The wide expanses of heathland, the rolling green downlands and and the numerous woods, copses and shaws throughout the county, all form part of Surrey's outstanding natural heritage. In addition to providing opportunities for recreation and employment, these areas support an amazing wealth of wildlife and they contribute significantly to making Surrey such a pleasant and desirable place to live.
In order to balance the many demands made on these natural areas by modern life and to maintain them for future generations to enjoy, appropriate and sympathetic management is essential.
Surrey County Council, supported by the Heritage Lottery Fund "Skills for the Future" Programme, is running a four year training project specifically directed at people wanting to gain the skills and experience needed to manage our natural heritage.
The project started in spring 2011 and, each year, three paid apprenticeships are available. Applicants do not need to have any specific educational or work background, but need to demonstrate a keen interest and commitment to working in the countryside sector. Applications from under-represented groups are particularly welcome.
In addition to a year-long programme of training (both in-house and certified external courses) the trainees work full-time with three, Surrey-based countryside management projects. These placements provide the opportunity to work alongside other countryside professionals, utilise the skills they have gained on the training courses, see a variety of different sites and gain invaluable hands-on experience.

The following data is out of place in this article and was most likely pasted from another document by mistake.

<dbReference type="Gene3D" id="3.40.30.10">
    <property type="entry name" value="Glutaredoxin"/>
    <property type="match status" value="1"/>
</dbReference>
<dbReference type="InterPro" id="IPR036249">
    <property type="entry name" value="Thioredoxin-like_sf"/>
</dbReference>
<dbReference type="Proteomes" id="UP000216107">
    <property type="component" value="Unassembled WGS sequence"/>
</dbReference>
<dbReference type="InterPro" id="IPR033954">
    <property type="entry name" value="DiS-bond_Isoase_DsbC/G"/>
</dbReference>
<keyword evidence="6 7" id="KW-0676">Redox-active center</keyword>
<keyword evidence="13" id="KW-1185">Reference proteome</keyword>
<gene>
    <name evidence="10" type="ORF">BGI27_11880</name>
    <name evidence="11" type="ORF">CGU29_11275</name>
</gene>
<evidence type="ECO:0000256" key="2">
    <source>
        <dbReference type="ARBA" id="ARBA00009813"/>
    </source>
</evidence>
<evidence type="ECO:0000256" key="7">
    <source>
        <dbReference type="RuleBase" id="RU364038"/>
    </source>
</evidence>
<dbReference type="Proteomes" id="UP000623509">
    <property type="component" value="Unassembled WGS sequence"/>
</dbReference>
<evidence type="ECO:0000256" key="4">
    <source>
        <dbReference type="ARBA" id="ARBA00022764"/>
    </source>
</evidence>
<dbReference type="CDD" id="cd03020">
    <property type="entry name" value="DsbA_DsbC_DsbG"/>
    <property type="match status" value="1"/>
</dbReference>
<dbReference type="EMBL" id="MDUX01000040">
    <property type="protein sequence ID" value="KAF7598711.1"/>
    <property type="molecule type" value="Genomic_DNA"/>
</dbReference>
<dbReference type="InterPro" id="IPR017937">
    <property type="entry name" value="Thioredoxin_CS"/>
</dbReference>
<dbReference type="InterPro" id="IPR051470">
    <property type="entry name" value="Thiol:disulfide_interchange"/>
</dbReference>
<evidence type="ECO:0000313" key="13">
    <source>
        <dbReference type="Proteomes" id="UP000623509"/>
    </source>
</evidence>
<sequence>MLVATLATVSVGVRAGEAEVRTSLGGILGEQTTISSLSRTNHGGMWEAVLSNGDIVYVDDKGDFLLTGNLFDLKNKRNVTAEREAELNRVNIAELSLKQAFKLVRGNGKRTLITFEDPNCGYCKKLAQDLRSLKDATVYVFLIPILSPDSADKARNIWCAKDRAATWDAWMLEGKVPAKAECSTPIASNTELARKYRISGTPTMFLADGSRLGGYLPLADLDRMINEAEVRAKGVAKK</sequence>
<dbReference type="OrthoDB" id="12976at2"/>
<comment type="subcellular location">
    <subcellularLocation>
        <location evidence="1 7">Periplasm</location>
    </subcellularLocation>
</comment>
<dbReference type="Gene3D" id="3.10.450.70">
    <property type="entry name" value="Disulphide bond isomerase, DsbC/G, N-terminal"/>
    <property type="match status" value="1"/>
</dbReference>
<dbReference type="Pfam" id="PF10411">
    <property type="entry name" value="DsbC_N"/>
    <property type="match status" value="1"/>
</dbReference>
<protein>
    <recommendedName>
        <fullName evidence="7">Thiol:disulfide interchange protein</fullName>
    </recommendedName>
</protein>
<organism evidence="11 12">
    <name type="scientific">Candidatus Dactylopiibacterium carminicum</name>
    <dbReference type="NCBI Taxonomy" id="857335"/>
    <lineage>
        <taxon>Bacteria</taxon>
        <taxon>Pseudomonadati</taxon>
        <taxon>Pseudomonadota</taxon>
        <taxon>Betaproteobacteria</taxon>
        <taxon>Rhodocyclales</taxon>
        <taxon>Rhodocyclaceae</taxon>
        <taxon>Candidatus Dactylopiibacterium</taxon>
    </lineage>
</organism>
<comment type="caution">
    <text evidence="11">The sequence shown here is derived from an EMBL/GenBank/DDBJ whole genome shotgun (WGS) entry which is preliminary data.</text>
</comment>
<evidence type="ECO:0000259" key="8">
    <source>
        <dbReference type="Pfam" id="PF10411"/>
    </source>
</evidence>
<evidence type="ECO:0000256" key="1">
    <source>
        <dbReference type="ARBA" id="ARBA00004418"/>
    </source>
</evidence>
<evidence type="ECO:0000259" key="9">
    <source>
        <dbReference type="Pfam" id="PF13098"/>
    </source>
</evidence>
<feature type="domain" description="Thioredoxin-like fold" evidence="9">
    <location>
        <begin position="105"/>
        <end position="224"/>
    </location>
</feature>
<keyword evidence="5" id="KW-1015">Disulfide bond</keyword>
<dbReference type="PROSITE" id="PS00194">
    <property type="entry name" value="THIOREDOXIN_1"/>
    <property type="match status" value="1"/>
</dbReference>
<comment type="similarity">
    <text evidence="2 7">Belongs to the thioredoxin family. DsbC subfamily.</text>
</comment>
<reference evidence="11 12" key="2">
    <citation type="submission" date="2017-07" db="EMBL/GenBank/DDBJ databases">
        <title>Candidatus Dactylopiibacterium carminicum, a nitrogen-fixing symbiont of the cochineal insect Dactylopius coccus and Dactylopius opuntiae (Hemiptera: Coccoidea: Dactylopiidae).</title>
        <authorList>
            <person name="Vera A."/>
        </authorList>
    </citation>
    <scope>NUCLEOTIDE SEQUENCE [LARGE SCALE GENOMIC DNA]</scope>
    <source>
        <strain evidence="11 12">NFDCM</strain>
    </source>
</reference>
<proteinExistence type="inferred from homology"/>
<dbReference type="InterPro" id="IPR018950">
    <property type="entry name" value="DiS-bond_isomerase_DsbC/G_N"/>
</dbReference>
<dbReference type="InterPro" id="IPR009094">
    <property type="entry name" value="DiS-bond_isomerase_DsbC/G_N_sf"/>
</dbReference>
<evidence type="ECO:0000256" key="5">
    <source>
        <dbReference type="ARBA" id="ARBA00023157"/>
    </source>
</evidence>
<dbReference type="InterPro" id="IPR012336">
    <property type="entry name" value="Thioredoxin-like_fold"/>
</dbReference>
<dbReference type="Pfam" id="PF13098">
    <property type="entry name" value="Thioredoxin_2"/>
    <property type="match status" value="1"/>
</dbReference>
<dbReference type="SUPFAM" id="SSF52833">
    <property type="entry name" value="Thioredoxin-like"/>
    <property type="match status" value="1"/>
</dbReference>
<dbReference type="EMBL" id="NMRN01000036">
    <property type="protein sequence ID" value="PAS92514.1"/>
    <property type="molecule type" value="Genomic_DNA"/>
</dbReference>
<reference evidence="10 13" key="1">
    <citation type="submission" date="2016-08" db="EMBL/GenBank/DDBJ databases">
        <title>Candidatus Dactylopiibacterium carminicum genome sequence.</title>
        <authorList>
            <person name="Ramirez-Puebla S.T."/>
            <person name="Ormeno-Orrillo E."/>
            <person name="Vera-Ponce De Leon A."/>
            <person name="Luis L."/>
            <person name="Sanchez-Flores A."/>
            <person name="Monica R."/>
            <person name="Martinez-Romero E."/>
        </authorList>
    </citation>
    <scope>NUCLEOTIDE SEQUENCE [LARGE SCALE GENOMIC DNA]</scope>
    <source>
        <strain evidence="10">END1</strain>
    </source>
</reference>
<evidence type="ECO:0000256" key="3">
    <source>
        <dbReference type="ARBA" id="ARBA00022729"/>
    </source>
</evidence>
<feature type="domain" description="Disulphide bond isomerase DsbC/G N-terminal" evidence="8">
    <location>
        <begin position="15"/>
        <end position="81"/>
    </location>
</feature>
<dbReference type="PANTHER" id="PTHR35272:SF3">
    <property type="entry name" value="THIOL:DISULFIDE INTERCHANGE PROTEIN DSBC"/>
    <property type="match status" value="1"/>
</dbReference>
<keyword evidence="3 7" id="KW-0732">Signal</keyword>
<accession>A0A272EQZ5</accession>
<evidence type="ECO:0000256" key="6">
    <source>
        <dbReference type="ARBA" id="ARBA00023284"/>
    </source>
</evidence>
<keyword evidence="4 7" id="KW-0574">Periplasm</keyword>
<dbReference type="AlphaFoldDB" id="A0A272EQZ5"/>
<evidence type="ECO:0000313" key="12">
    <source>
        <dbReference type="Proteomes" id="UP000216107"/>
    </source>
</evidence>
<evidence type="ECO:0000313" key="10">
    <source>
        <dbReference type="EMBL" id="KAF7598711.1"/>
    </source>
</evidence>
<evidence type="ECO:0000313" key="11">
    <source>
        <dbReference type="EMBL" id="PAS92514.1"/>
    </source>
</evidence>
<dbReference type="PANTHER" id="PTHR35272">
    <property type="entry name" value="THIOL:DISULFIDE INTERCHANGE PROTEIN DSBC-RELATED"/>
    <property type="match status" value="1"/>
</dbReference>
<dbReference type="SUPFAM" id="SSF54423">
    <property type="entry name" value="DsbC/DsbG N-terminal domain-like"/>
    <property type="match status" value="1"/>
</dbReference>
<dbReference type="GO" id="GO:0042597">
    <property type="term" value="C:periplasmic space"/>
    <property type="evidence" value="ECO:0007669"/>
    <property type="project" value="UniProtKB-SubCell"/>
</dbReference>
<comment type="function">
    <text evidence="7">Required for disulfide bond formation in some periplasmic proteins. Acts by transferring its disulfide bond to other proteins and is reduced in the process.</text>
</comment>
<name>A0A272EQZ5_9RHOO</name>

Our trainees for 2014 started their year in April. This will be the final year of lottery funding, but keep an eye on these pages for further opportunities that we hope to offer young people interested in careers in countryside management.
Based in Reigate and working throughout north-east Surrey and parts of south London, the Downlands Project was founded in 1988 and specialises in all aspects of the management of chalk downland, particularly on the North Downs.
Lower Mole Project
Based near Epsom in Horton Country Park, the Lower Mole Project has been operating since 1983 and carries out management tasks on a range of different habitats including woodland, ponds, and rights of way.
Surrey Heathland Project
Based in Guildford, the Surrey Heathland Project was set up in 1989 and operates across the west of the county, providing specialist practical skills, advice and conservation grazing for the heathlands of Surrey and beyond.
For more details, please contact the Heritage Skills Project Coordinator on 03456 009 009